A00475 Summary:

BILL NOA00475
 
SAME ASNo Same As
 
SPONSORRosenthal L
 
COSPNSRPaulin, Gottfried, Dinowitz, Englebright, Steck, Weprin, Zebrowski, Colton
 
MLTSPNSRCusick, Glick, Hevesi, Montesano, Simon, Thiele
 
Add 353-g, Ag & Mkts L
 
Pertains to confinement of animals for food producing purposes; prohibits any person to tether or confine any pig during pregnancy, calf raised for veal, or egg-laying hen who is kept on a farm for all or the majority of any day in a manner that prevents such animal from lying down, standing up and fully extending its limbs and turning around freely; establishes that commission of such crime shall constitute a class A misdemeanor punishable by imprisonment for a period not to exceed one year and/or fine not to exceed $1,000.
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A00475 Actions:

BILL NOA00475
 
01/06/2021referred to agriculture
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A00475 Committee Votes:

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A00475 Floor Votes:

There are no votes for this bill in this legislative session.
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A00475 Memo:

NEW YORK STATE ASSEMBLY
MEMORANDUM IN SUPPORT OF LEGISLATION
submitted in accordance with Assembly Rule III, Sec 1(f)
 
BILL NUMBER: A475
 
SPONSOR: Rosenthal L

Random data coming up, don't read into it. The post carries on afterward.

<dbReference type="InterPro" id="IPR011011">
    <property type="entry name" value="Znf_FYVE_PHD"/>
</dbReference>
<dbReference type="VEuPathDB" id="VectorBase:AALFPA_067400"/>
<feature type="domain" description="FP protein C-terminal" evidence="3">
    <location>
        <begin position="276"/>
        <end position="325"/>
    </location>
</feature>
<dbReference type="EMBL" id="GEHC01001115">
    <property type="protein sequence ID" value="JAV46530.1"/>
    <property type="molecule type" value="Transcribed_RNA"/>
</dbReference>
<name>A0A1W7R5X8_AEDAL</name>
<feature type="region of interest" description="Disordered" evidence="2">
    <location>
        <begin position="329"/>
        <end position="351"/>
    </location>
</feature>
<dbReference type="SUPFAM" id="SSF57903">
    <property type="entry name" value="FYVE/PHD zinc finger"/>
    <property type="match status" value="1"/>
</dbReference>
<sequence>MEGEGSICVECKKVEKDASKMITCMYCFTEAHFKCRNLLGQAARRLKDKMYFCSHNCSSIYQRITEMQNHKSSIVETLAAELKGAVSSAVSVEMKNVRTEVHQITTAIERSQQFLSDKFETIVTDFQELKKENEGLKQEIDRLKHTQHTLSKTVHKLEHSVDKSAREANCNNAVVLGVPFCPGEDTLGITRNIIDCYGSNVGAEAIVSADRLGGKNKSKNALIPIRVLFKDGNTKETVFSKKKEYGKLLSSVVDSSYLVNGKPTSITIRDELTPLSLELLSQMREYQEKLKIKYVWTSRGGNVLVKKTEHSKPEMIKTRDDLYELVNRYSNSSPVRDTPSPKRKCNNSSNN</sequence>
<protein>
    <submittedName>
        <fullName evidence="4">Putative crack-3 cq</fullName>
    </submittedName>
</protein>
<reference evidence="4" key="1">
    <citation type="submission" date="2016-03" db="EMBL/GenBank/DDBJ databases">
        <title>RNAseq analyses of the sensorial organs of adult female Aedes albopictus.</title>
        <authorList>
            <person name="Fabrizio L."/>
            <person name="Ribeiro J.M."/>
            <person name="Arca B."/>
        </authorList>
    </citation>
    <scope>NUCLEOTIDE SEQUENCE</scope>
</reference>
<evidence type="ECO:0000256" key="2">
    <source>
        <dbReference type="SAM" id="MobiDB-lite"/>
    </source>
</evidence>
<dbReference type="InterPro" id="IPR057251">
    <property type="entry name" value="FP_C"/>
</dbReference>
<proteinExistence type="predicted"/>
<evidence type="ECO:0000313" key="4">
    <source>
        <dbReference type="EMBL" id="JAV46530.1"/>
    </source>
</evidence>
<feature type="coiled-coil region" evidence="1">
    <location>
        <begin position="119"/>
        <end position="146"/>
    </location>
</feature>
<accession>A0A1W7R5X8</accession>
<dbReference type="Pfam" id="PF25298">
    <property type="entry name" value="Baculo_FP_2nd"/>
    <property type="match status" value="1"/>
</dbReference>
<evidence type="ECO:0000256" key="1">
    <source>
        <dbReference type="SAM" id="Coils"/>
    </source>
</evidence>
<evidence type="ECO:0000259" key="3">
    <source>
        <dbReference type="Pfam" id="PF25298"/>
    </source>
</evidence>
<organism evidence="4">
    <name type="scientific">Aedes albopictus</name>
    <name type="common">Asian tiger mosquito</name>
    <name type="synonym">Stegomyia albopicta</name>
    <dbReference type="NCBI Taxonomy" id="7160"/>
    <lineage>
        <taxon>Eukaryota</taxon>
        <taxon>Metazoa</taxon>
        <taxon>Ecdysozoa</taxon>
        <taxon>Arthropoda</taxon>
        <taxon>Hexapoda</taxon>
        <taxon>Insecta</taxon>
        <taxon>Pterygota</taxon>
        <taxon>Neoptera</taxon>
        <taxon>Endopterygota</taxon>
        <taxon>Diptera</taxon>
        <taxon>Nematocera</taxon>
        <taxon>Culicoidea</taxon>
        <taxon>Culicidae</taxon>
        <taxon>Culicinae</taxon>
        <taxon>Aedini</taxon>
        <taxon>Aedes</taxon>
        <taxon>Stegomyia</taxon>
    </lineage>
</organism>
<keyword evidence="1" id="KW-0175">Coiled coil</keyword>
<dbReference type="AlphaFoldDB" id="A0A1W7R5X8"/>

TITLE OF BILL: An act to amend the agriculture and markets law, in relation to the confinement of animals for food producing purposes   PURPOSE: This bill phases out pig gestation crates, veal crates and hen battery cages.   SUMMARY OF SPECIFIC PROVISIONS: Section one amends the agriculture and markets law by adding a new section 353-e that defines the terms employed for the purposes of this bill. Subdivision two would make it unlawful for any person to confine any covered animal in a manner that prevents them from lying down, standing up and fully extending its limbs and turning around freely. Subdivision three lists exemptions to the rules set forth in the previ- ous subdivision. Subdivision four would make any violation of the provisions of this section a Class A misdemeanor. Subdivision five provides that nothing contained in this section shall conflict with humane local laws. Subdivision six stipulates that nothing in this section shall reduce the protection afforded to animals or the enforcement of such protection. Subdivision five sets out the enforcement mechanism for this section. Section two sets forth the effective date.   JUSTIFICATION: Harsh confinement within confinement crates and cages deprives calves, pigs and chickens of the ability to engage in natural behavior. Animals confined in such circumstances experience extensive and significant physical and psychological trauma. Nationwide, about one million calves raised for veal and six million breeding sows (female pigs) suffer near- ly their entire lives inside tiny crates so small the animals cannot turn around. According the Humane Society of the United States, veal factory farmers separate calves from their mothers within the first few days of birth and cram them into individual crates or stalls, tethered by their necks. Inside these enclosures, the calves can barely move. Breeding sows suffer under similar circumstances. Gestation crates board pregnant pigs for nearly their entire four-month pregnancy. These tiny metal crates are not even large enough for the pig to move or perform natural behaviors such as cleaning themselves or simply turning around. Veal and pork producers nationally are already in the process of phasing out veal and gestation crates. All veal producers have set a deadline of 2017 for themselves to phase out veal crates. In January 2007, Smith- field, the nation's largest pork producers, announced that they would phase out the confinement of pigs over the next decade. Cargill, the nation's 8th biggest pork producers, has also stated that they are work- ing on phasing out confinement. The world's largest food-service provid- er, Compass group, is phasing out cage shell eggs for all of its 8,000 U.S. accounts. This announcement followed Bon Appetit's decision to phase out cage eggs for all of its 400 cafes, including major corporate clients such as Yahoo!, Oracle Corporation, Cisco Systems, Adidas, Best Buy, and Nordstrom, Cartwells and Gukenheimer, some of the largest U.S.-owned food service companies, made similar decisions. Other entities such as Ben and Jerry's, AOL, Google, Chicago's Swedish Covenant Hospital and Omni Hotels will not serve battery cage eggs in the food that they provide to workers, clients and guests. More than 350 schools have enacted policies to eliminate or greatly decrease their use of eggs from caged hens. These self-imposed pledges are an excellent first step, but the indus- try's best practices should be embraced across the board. American consumers are increasingly demanding the humane treatment of all animals, including those raised for food. New York State should rise to meet this demand by bringing the practices of its agricultural industry into the modem era. This ban is not without precedent. In 2002, Florida voters banned gestation crates in a 55-45% vote. In 2006, Arizona voters banned both gestation crates and veal crates in a 62-38% vote. In 2007, the Oregon legislature banned gestation crates and in 2008, the Colorado legisla- ture banned both gestation crates and veal crates. California voters recently passed Proposition 2 which banned gestation crates, veal crates and battery cages by a 63.5-363% vote. The entire European Union has also banned both veal crates and gestation crates, effective 2007 and 2013, respectively.   LEGISLATIVE HISTORY: 2019-20: A.752 - Referred to Agriculture; S.657 - Referred to Agricul- ture 2017-18: A.1341 - Referred to Agriculture; S.4718 Referred to Agricul- ture 2015-16: A.372-A - Referred to Agriculture; S.3999 - Referred to Agri- culture 2013-14: A.424 - Referred to Agriculture 2011-12: A.1928 Referred to Agriculture 2009-10: A.8163 - Referred to Agriculture   FISCAL IMPLICATIONS: None to the State.   EFFECTIVE DATE: This bill shall take effect twenty-four months after it shall have become a law.